Cuba, US set to normalise ties Barack Obama
 Barack Obama

Barack Obama

WASHINGTON. – The United States and Cuba are to start talks to normalise diplomatic ties in a historic shift in relations between the two countries, US officials said. The US is also looking to open an embassy in Havana in the coming months. The moves are part of a deal that saw the release of American Alan Gross by Cuba and includes the release of three Cubans jailed in Florida for spying.

US President Barack Obama hailed the “most significant changes in US policy towards Cuba in 50 years”.

Speaking from the White House, Obama remarked: “We will end an outdated approach that for decades has failed to advance our interests. These changes will begin a new chapter among the nations of the Americas.

“There’s a complicated history between the US and Cuba … I was born in 1961, just two years after Fidel Castro took power, and just months after the Bay of Pigs … We’re separated by just over 90 miles (about 150km). All of this bound America and Cuba in a unique relationship, as both family and foe.”

While Obama spoke, Raul gave a relatively brief address, which started with the announcement that the Miami three agents had been released -Gerardo Hernández, Antonio Guerrero, and Ramón Labañino. “As Fidel said in July 2001 – they will return,” Castro said.

Castro said that he had spoken to Us Secretary of State John Kerry about normalising relations between the two countries, adding that President Obama’s decision deserved “respect and gratitude.”

He also thanked the Vatican, Pope Francis and Canada for their support in the process.

But he stressed there was still much work to be done: the US economic blockade remains in place, he said, causing “enormous damage to our people. It must end.”

Acknowledging that the blockade is established in law, Castro said that president Obama could modify its application, and he called on the US government to adopt measures which will benefit both countries.

“Recognising that we have many fundamental differences on the subjects of national sovereignty, democracy, human rights and foreign policy, we reaffirm our willingness to discuss all of these subjects.”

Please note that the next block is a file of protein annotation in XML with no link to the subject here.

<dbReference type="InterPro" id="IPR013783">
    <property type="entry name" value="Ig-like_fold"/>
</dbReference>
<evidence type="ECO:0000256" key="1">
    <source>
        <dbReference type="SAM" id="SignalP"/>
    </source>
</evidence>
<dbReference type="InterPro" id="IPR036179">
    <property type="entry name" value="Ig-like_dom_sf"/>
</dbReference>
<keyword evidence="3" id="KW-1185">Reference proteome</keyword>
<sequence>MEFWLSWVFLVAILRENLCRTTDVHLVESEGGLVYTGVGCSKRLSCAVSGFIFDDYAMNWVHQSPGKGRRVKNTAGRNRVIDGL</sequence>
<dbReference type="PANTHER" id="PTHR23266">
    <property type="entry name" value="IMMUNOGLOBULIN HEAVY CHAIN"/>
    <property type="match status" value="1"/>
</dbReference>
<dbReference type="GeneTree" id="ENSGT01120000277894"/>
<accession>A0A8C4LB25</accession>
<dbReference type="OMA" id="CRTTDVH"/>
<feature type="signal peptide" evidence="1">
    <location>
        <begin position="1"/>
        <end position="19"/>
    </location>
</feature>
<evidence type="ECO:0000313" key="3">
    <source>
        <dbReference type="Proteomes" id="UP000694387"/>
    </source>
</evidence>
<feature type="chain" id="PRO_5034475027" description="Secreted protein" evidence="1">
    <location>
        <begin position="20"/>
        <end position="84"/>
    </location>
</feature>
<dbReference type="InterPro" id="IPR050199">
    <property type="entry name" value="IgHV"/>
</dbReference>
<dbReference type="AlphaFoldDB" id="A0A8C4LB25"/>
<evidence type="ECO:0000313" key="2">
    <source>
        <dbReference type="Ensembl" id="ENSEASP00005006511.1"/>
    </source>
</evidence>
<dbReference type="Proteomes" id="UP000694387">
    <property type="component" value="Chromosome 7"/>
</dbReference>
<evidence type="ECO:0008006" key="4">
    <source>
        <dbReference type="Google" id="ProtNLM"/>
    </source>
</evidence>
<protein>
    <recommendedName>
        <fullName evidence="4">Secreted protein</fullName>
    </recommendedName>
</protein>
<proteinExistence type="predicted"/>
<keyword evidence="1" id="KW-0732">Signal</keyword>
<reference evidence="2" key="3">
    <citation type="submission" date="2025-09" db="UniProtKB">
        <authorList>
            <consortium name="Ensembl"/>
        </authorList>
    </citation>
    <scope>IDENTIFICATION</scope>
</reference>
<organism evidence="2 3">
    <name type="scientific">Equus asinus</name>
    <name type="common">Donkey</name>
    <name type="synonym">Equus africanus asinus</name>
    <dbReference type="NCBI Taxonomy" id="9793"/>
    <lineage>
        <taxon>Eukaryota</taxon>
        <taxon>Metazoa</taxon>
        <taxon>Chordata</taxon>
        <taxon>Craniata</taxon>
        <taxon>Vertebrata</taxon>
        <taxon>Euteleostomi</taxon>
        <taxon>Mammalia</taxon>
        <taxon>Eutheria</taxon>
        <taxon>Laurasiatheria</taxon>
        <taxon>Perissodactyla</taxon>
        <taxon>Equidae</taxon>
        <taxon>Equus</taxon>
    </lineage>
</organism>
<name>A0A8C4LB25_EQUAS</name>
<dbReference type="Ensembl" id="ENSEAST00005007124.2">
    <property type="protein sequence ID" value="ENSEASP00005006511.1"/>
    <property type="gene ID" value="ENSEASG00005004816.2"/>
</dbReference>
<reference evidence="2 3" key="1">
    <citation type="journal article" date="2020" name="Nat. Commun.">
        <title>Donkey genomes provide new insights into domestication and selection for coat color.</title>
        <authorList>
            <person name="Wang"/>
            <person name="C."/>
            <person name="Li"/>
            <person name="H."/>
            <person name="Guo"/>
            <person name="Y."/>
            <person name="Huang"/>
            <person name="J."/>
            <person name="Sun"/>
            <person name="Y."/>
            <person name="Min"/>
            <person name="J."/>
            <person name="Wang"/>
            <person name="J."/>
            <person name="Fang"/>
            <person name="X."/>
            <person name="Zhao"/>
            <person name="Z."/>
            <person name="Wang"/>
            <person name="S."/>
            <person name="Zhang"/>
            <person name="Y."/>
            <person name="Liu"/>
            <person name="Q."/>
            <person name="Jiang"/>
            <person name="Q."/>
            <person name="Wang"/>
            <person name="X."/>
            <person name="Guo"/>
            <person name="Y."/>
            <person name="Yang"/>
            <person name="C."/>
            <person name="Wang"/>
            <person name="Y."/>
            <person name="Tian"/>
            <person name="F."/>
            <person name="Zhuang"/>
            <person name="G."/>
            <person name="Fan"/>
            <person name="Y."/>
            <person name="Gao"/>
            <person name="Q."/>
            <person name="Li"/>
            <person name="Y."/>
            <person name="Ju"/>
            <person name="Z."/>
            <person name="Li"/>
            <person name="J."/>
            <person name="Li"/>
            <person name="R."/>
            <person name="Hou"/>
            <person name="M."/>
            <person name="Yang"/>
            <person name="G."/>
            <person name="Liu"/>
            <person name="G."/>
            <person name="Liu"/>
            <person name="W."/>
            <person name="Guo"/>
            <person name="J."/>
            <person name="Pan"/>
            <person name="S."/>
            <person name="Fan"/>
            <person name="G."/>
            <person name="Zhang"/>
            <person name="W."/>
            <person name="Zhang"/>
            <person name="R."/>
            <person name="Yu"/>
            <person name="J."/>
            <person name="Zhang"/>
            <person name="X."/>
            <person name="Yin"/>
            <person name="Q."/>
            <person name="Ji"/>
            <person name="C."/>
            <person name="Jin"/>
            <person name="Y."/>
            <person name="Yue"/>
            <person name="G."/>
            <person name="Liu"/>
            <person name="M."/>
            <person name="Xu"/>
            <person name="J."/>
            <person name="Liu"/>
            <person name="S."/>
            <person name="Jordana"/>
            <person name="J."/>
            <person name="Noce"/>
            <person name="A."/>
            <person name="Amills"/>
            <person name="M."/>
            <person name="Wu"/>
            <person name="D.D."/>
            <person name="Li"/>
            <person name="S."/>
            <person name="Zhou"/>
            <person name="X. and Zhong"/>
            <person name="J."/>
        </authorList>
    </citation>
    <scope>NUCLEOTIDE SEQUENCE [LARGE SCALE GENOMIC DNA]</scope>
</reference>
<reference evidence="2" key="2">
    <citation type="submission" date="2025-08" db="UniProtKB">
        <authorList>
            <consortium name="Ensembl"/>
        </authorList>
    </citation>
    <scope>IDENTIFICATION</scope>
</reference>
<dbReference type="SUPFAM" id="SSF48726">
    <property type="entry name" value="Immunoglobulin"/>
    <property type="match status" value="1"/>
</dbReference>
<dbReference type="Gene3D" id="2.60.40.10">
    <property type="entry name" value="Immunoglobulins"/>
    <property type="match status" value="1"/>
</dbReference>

Castro called on the US government to remove the obstacles between the countries, dividing families – specifically he called for the re-establishment of direct flights, postal deliveries and telecommunications.

“The progress we have already made shows that it is possible to find solutions to our problems,” he said

Castro also said that Cuba had freed Gross for “humanitarian reasons”.

Gross arrived at Andrews Air Force Base near Washington from Cuba yesterday. Footage showed him disembarking from a US government plane onto the tarmac where he was met by a crowd.

The 65-year-old spent five years behind bars after being accused of subversion, for trying to bring internet services to communities in Cuba.

He was freed on humanitarian grounds.

His arrest and imprisonment had undermined attempts to thaw diplomatic relations between the two countries.

The three newly freed members of the Cuban Five have been in prison for more than 15 years, technically convicted of “conspiracy to act as non-registered foreign agents”.

Two of those men’s wives, Olga Salanueva and Adriana Perez, have been advocating for their husbands’ release for years, and spoke with Duncan Campbell for the Guardian about the case in 2006. – BBC/The Guardian.

You Might Also Like